64 news posts related to Extreme Environments

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Experiments measure freezing point of extraterrestrial oceans to aid search for life

This image, taken by the Galileo spacecraft in 1996, shows two views of Jupiter’s ice-covered satellite, Europa. The left image shows the approximate natural color while the right is colored to accentuate features. Europa is about 3,160 kilometers (1,950 miles) in diameter, or about the size of Earth’s moon.

Researchers from the University of Washington and the University of California, Berkeley have conducted experiments that measured the physical limits for the existence of liquid water in icy extraterrestrial worlds. This blend of geoscience and engineering was done to aid in the search for extraterrestrial life and the upcoming robotic exploration of oceans on moons of other planets. The results were recently published in Cell Reports Physical Sciences. 

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How ‘ice needles’ weave patterns of stones in frozen landscapes

Circles of stones in Svalbard, Norway. Each circle measures roughly 10 feet, or 3 meters, across. A mountain range is in the background behind the stone field.

Nature is full of repeating patterns that are part of the beauty of our world. An international team, including a researcher from the University of Washington, used modern tools to explain repeating patterns of stones that form in cold landscapes. The new study, published Oct. 5 in the Proceedings of the National Academy of Sciences, uses experimental tools to show how needles of ice growing randomly on frozen ground can gradually move rocks into regular, repeating patterns.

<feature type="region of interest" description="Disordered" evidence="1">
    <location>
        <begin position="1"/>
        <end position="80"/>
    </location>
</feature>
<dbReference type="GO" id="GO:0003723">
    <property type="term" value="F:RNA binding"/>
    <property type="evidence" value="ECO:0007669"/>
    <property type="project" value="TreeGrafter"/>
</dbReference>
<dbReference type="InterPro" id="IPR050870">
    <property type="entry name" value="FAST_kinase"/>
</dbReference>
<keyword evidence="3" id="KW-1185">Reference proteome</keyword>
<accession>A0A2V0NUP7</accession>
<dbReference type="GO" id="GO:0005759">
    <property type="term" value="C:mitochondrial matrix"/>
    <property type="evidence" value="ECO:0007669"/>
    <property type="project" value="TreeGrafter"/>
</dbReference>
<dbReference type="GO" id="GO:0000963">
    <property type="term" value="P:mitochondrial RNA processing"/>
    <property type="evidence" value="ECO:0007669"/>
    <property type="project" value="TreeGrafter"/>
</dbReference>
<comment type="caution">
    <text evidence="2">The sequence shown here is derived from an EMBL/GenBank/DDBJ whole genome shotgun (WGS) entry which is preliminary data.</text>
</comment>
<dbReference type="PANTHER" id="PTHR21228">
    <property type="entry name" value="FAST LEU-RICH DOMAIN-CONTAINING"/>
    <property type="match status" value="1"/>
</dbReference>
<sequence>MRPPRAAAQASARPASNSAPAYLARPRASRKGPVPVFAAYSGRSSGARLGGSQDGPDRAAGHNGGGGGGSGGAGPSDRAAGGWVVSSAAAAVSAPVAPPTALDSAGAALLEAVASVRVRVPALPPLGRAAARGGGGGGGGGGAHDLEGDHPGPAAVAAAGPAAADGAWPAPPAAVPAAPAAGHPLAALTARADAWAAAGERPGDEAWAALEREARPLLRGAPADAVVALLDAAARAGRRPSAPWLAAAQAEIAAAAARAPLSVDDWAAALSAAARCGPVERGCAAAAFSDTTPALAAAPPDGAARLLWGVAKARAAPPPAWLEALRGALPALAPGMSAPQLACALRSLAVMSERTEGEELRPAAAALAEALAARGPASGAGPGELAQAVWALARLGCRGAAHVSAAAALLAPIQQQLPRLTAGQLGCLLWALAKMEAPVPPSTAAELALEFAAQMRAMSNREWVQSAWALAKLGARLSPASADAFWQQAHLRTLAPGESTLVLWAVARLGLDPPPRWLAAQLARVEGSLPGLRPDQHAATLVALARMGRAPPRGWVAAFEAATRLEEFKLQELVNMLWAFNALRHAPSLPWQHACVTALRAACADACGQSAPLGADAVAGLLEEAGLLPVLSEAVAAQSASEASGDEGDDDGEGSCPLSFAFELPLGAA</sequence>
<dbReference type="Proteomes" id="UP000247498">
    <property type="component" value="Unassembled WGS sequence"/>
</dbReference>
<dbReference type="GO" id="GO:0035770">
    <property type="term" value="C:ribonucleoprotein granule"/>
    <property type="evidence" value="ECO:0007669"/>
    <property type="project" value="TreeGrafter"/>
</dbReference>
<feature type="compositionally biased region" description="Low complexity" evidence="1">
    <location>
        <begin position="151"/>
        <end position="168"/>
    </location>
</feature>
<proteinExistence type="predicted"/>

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South Pole and East Antarctica warmer than previously thought during last ice age, two studies show

Emma Kahle holds ice from 1,500 meters (0.93 miles) depth, the original goal of the South Pole drilling project, in January 2016.

The South Pole and the rest of East Antarctica is cold now and was even more frigid during the most recent ice age around 20,000 years ago — but not quite as cold as previously believed. University of Washington glaciologists are co-authors on two papers that analyzed Antarctic ice cores to understand the continent’s air temperatures during the most recent glacial period. 

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NSF-funded deep ice core to be drilled at Hercules Dome, Antarctica

Hercules Dome field team poses next to a plane

Antarctica’s next deep ice core, drilling down to ice from 130,000 years ago, will be carried out by a multi-institutional U.S. team at Hercules Dome, a location hundreds of miles from today’s coastline and a promising site to provide key evidence about the possible last collapse of the West Antarctic Ice Sheet. The National Science Foundation has funded the roughly five-year, $3 million project involving the University of Washington, the University of New Hampshire, the University of California, Irvine and the University of Minnesota. 

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Big ships and underwater robots: heading out to sea with the Ocean Observatories Initiative

sablefish and Jason

It’s summertime, and that means scientists across the University of Washington College of the Environment are in the field collecting data. Researchers in the School of Oceanography are no different and are working off the Oregon coast on their annual expedition to maintain the long-running cabled ocean observatory. Part of the broader National Science Foundation’s Ocean Observatories Initiative (OOI), UW oversees the Regional Cabled Observatory that spans several sites in Pacific Northwest waters, ranging from shallow coastal locales to deeper waters in the open ocean more than 300 miles offshore. 

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